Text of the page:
Ami's SOA Dogs In Camp, Or Can You Spot The Dog?

LoyaltyOfDogs

Sergeant Major
Joined
Aug 8, 2011
Location
Gettysburg area
A man holds a small dog in his arms while talking with a soldier outside Lovell General Hospital in Portsmouth, Rhode Island. (Here are details from the Library of Congress.)

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scone

2nd Lieutenant
Honored Fallen Comrade
Now this is a delightful thread! Thanks @LoyaltyOfDogs! I've always loved the story of Harvey (pardon me if it's already been shared).
Harvey was a Bull Terrier that traveled with the 104th Ohio Volunteer Infantry. This regiment was nicknamed the "Barking Dog Regiment" because they had so many dogs attached. Harvey joined the unit in 1862 when his owner, Daniel M. Stearns of Wellsville, Ohio, joined the regiment. In November of 1862 Stearns was promoted to 2nd Lieutenant and he proudly fitted Harvey with a special collar with a nameplate that read, “I am Lieutenant D.M. Stearn’s dog, whose dog are you?”


Was at the battle of franklin
in 1864
 

Llewellyn

Corporal
Joined
Feb 17, 2020
Location
Britain
Now this is a delightful thread! Thanks @LoyaltyOfDogs!

. . . . . . . . Harvey joined the unit in 1862 when his owner, Daniel M. Stearns of Wellsville, Ohio, joined the regiment. In November of 1862 Stearns was promoted to 2nd Lieutenant and he proudly fitted Harvey with a special collar with a nameplate that read, “I am Lieutenant D.M. Stearn’s dog, whose dog are you?”



Seems that Mr. Stearns was a well read man . . . . . . . . .

“I am his highness’s dog at Kew; / Pray tell me, sir, whose dog are you?” reads an epigram that Alexander Pope
wrote in the 1730s and had engraved on the collar of one of his puppies, whom he gave to Frederick, Prince of Wales."


Frederick was the heir to the throne, and came perilously close to having been King at the time of the War of Independence, had he not died after being struck by a cricket ball.

Way to go, Fred.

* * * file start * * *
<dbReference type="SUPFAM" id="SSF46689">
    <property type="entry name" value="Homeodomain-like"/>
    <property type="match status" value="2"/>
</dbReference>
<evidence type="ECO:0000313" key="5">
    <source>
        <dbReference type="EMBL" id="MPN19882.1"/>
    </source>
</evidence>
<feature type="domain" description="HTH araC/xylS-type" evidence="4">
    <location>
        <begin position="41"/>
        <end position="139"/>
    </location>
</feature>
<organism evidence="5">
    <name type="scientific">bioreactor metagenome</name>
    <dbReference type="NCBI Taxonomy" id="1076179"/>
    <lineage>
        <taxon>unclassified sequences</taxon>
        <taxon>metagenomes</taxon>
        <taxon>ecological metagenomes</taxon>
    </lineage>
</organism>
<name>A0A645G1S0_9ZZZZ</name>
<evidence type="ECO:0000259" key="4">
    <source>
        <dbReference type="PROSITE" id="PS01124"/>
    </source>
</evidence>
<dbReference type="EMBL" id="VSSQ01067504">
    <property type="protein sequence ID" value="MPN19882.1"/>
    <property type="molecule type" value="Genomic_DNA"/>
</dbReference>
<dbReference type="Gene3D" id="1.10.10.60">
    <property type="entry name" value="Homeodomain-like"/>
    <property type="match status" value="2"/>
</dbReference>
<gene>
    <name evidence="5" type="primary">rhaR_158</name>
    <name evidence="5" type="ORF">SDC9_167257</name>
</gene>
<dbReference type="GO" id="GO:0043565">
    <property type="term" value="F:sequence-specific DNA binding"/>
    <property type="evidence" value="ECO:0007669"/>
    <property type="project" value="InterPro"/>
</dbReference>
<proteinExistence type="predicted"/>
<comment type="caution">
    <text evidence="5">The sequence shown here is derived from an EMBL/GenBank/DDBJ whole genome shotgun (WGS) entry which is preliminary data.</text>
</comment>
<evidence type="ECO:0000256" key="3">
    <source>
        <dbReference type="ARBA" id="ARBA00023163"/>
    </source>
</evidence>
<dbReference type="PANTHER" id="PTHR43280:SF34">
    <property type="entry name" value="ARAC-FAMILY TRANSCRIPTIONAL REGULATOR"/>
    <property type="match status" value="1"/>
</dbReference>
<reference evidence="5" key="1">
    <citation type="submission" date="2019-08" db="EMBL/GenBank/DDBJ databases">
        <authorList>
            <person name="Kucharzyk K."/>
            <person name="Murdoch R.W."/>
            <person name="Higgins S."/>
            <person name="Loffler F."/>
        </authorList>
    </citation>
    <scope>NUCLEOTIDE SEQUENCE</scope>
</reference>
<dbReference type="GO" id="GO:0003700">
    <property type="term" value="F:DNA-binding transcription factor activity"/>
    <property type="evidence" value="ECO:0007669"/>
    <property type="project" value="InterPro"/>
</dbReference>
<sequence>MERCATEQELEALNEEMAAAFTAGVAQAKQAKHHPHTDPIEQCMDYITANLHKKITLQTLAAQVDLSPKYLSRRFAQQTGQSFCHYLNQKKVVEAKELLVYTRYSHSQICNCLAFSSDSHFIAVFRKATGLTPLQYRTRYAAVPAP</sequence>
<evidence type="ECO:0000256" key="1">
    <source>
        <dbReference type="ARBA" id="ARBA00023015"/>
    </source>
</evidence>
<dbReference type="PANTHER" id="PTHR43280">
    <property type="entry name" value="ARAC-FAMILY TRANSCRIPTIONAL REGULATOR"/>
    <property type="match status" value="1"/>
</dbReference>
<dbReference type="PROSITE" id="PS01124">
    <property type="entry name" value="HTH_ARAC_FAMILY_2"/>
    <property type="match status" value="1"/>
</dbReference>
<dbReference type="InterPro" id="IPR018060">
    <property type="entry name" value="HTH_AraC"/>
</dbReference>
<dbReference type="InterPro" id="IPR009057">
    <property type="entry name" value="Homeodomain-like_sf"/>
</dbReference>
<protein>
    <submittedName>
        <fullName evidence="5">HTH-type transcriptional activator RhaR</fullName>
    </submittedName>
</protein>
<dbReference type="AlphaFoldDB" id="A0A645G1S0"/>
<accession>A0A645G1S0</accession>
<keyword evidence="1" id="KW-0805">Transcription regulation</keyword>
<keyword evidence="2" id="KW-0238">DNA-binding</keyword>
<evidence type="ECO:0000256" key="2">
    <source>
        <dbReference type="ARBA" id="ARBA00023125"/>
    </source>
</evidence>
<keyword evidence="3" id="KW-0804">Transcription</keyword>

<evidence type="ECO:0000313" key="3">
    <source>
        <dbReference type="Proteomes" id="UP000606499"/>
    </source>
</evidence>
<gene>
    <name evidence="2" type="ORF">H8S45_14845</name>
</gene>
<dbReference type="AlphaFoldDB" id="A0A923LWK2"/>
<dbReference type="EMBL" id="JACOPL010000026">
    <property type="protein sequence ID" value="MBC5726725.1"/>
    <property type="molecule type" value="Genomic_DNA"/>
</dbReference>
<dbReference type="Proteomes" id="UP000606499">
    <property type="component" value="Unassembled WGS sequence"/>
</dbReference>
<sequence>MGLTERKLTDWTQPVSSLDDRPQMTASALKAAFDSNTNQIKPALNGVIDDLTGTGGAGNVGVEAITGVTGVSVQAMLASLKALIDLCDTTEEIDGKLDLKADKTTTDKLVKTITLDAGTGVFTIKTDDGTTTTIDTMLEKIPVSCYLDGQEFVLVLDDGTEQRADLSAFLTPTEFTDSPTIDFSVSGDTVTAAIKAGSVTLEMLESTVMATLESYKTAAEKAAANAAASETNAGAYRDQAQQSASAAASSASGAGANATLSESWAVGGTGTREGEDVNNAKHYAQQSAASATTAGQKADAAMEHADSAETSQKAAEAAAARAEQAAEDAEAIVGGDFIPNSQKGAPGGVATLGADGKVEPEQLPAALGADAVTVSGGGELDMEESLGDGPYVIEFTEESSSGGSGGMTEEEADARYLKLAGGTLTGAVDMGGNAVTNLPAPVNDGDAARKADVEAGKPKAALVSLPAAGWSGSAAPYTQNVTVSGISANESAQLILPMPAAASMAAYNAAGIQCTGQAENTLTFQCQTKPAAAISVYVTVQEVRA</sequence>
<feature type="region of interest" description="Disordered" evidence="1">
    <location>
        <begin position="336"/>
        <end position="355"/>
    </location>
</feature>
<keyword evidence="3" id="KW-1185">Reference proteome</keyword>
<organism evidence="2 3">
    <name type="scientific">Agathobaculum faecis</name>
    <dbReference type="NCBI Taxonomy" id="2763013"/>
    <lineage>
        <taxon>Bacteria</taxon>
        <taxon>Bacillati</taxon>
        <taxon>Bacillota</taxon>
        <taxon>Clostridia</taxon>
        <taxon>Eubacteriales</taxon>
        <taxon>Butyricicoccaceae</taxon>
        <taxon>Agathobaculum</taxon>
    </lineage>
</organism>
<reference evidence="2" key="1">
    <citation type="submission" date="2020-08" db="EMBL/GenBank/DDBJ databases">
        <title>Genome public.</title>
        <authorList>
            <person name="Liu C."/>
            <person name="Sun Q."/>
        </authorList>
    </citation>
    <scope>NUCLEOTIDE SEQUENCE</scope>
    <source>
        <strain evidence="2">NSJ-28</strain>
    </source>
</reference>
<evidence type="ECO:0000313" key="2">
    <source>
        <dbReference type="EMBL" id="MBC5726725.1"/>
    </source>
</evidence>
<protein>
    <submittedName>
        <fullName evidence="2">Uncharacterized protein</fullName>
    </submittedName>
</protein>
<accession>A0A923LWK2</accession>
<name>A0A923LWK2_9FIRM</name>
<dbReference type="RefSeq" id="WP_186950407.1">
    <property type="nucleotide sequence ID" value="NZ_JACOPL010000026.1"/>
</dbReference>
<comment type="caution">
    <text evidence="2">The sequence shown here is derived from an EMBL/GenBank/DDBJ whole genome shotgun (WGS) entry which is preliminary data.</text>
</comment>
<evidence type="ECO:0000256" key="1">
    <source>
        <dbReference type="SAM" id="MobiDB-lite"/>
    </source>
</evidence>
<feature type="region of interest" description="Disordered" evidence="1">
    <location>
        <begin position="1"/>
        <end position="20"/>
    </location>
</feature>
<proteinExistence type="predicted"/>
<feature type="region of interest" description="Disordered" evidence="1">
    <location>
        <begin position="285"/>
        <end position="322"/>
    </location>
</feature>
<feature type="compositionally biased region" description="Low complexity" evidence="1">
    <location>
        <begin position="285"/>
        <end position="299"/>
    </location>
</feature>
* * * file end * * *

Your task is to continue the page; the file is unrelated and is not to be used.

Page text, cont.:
As it was, the succession passed to George III instead. That may not be such a bad thing if you take the long view, for this, inter alia, is what Fred's mother had to say about her offspring,

"Frederick’s mother once famously described him as ‘the greatest *** and the greatest liar and the greatest canaille and the greatest beast in the whole world’, adding ‘and I heartily wish he were out of it.' On another occasion, catching sight of the prince from a window, she said, ‘I wish the ground would open this moment and sink the monster to the lowest hole in hell.’ "

No member of the Royal Family attended Frederick's funeral - an anonymous contemporary epitaph had it thus,

‘Here lies Fred,’ ‘
Who was alive and is dead
... There’s no more to be said.’


Edit: Sorry about the asterisks which appeared automatically on posting - the verboten word in English usage means an equine animal, but in the American vernacular refers to buttocks.
 
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pamc153PA

Major
Forum Host
Joined
Dec 28, 2008
Location
Pennsylvania
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Some of the dogs who accompanied soldiers in the Civil War are well-remembered today, thanks, in part, to their portraits. Dog Jack of the 102nd Pennsylvania Volunteers, who was the subject of several CDVs, for instance, or General Rufus Ingalls’s handsome Dalmatian, who appears in a series of photographs, are among the best-known.

Still others are remembered—though their own names may be lost to history—because of their association with a famous figure. Just as some high-ranking officers did, more than a few enlisted men chose to include dogs in their own portraits.

But many other dogs were also photographed during the Civil War with groups of soldiers in camp—or with sailors aboard ship. They appear in casual scenes of everyday life and also in formal portraits of companies or officers’ staff members. Some dogs are prominently posed front-and-center. More than a few sleep through the picture-taking, sometimes not quite showing their best sides to the camera. Others are content to be held quietly or to sit or lie unobtrusively in the background with their soldiers. Sometimes they’re accompanied by servants, children, nurses, family members or other individuals visiting the camp. A close look at details in a high-resolution image often reveals a dog hiding in plain sight in a landscape view or a dog whose soldier made a point of including him in the scene.

If not for these brief glimpses, these dogs might have entirely passed from history. This new thread can serve as a spot where we remember them and the other loyal dogs who accompanied soldiers in Blue or Gray. Below are a few pictures of these unsung canine companions. And, at the end of this post, are links to a few of the threads where photos of dogs in camp have previously been posted.

Dogs like this one joining an infantry regiment for dress parade showed their best soldierly bearing. (Does anyone know what this dog is carrying? A link to the high-resolution image is here.)